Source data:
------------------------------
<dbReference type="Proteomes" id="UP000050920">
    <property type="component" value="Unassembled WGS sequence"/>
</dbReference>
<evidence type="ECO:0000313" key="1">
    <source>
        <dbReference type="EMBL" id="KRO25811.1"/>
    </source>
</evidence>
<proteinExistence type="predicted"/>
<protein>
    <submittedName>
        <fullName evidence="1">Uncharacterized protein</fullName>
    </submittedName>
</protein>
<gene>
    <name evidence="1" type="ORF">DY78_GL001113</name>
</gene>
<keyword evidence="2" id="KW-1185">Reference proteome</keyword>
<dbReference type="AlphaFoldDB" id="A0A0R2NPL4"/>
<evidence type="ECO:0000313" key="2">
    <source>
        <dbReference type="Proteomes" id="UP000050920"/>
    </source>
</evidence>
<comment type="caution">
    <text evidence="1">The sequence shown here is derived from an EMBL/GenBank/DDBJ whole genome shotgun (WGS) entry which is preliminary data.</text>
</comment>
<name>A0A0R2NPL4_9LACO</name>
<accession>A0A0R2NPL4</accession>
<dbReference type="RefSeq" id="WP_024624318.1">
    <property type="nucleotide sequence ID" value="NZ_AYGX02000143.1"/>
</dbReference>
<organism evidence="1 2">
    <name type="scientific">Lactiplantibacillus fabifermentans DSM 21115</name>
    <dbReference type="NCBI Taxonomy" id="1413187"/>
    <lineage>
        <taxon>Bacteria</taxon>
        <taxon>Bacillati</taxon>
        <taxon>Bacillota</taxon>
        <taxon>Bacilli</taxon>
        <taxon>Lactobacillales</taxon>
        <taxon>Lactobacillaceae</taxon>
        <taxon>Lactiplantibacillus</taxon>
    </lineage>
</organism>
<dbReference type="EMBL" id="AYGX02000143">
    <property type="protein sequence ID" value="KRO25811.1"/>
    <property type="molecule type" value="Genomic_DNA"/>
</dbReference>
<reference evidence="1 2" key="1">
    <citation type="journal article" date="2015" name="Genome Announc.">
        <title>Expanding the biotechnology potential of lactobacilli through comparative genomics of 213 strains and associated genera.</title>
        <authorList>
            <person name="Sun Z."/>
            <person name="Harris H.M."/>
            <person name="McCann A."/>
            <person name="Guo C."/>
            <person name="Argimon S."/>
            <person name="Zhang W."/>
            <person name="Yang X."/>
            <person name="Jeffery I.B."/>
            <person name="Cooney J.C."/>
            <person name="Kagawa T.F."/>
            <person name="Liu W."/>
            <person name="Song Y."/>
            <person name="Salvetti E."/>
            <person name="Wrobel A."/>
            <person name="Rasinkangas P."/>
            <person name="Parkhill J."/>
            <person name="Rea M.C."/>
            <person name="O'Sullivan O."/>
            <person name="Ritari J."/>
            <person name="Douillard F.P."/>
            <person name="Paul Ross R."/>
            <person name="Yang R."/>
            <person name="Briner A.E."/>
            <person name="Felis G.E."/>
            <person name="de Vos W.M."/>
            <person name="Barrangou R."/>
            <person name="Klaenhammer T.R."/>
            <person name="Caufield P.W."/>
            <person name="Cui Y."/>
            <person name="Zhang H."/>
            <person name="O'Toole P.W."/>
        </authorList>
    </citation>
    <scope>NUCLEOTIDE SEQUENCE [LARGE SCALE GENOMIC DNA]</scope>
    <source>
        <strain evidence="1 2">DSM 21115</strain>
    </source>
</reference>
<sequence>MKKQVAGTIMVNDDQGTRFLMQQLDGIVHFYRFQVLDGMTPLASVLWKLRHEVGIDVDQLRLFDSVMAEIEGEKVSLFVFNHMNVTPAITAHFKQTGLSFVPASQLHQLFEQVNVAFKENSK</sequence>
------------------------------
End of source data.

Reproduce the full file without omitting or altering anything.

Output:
<dbReference type="Proteomes" id="UP000050920">
    <property type="component" value="Unassembled WGS sequence"/>
</dbReference>
<evidence type="ECO:0000313" key="1">
    <source>
        <dbReference type="EMBL" id="KRO25811.1"/>
    </source>
</evidence>
<proteinExistence type="predicted"/>
<protein>
    <submittedName>
        <fullName evidence="1">Uncharacterized protein</fullName>
    </submittedName>
</protein>
<gene>
    <name evidence="1" type="ORF">DY78_GL001113</name>
</gene>
<keyword evidence="2" id="KW-1185">Reference proteome</keyword>
<dbReference type="AlphaFoldDB" id="A0A0R2NPL4"/>
<evidence type="ECO:0000313" key="2">
    <source>
        <dbReference type="Proteomes" id="UP000050920"/>
    </source>
</evidence>
<comment type="caution">
    <text evidence="1">The sequence shown here is derived from an EMBL/GenBank/DDBJ whole genome shotgun (WGS) entry which is preliminary data.</text>
</comment>
<name>A0A0R2NPL4_9LACO</name>
<accession>A0A0R2NPL4</accession>
<dbReference type="RefSeq" id="WP_024624318.1">
    <property type="nucleotide sequence ID" value="NZ_AYGX02000143.1"/>
</dbReference>
<organism evidence="1 2">
    <name type="scientific">Lactiplantibacillus fabifermentans DSM 21115</name>
    <dbReference type="NCBI Taxonomy" id="1413187"/>
    <lineage>
        <taxon>Bacteria</taxon>
        <taxon>Bacillati</taxon>
        <taxon>Bacillota</taxon>
        <taxon>Bacilli</taxon>
        <taxon>Lactobacillales</taxon>
        <taxon>Lactobacillaceae</taxon>
        <taxon>Lactiplantibacillus</taxon>
    </lineage>
</organism>
<dbReference type="EMBL" id="AYGX02000143">
    <property type="protein sequence ID" value="KRO25811.1"/>
    <property type="molecule type" value="Genomic_DNA"/>
</dbReference>
<reference evidence="1 2" key="1">
    <citation type="journal article" date="2015" name="Genome Announc.">
        <title>Expanding the biotechnology potential of lactobacilli through comparative genomics of 213 strains and associated genera.</title>
        <authorList>
            <person name="Sun Z."/>
            <person name="Harris H.M."/>
            <person name="McCann A."/>
            <person name="Guo C."/>
            <person name="Argimon S."/>
            <person name="Zhang W."/>
            <person name="Yang X."/>
            <person name="Jeffery I.B."/>
            <person name="Cooney J.C."/>
            <person name="Kagawa T.F."/>
            <person name="Liu W."/>
            <person name="Song Y."/>
            <person name="Salvetti E."/>
            <person name="Wrobel A."/>
            <person name="Rasinkangas P."/>
            <person name="Parkhill J."/>
            <person name="Rea M.C."/>
            <person name="O'Sullivan O."/>
            <person name="Ritari J."/>
            <person name="Douillard F.P."/>
            <person name="Paul Ross R."/>
            <person name="Yang R."/>
            <person name="Briner A.E."/>
            <person name="Felis G.E."/>
            <person name="de Vos W.M."/>
            <person name="Barrangou R."/>
            <person name="Klaenhammer T.R."/>
            <person name="Caufield P.W."/>
            <person name="Cui Y."/>
            <person name="Zhang H."/>
            <person name="O'Toole P.W."/>
        </authorList>
    </citation>
    <scope>NUCLEOTIDE SEQUENCE [LARGE SCALE GENOMIC DNA]</scope>
    <source>
        <strain evidence="1 2">DSM 21115</strain>
    </source>
</reference>
<sequence>MKKQVAGTIMVNDDQGTRFLMQQLDGIVHFYRFQVLDGMTPLASVLWKLRHEVGIDVDQLRLFDSVMAEIEGEKVSLFVFNHMNVTPAITAHFKQTGLSFVPASQLHQLFEQVNVAFKENSK</sequence>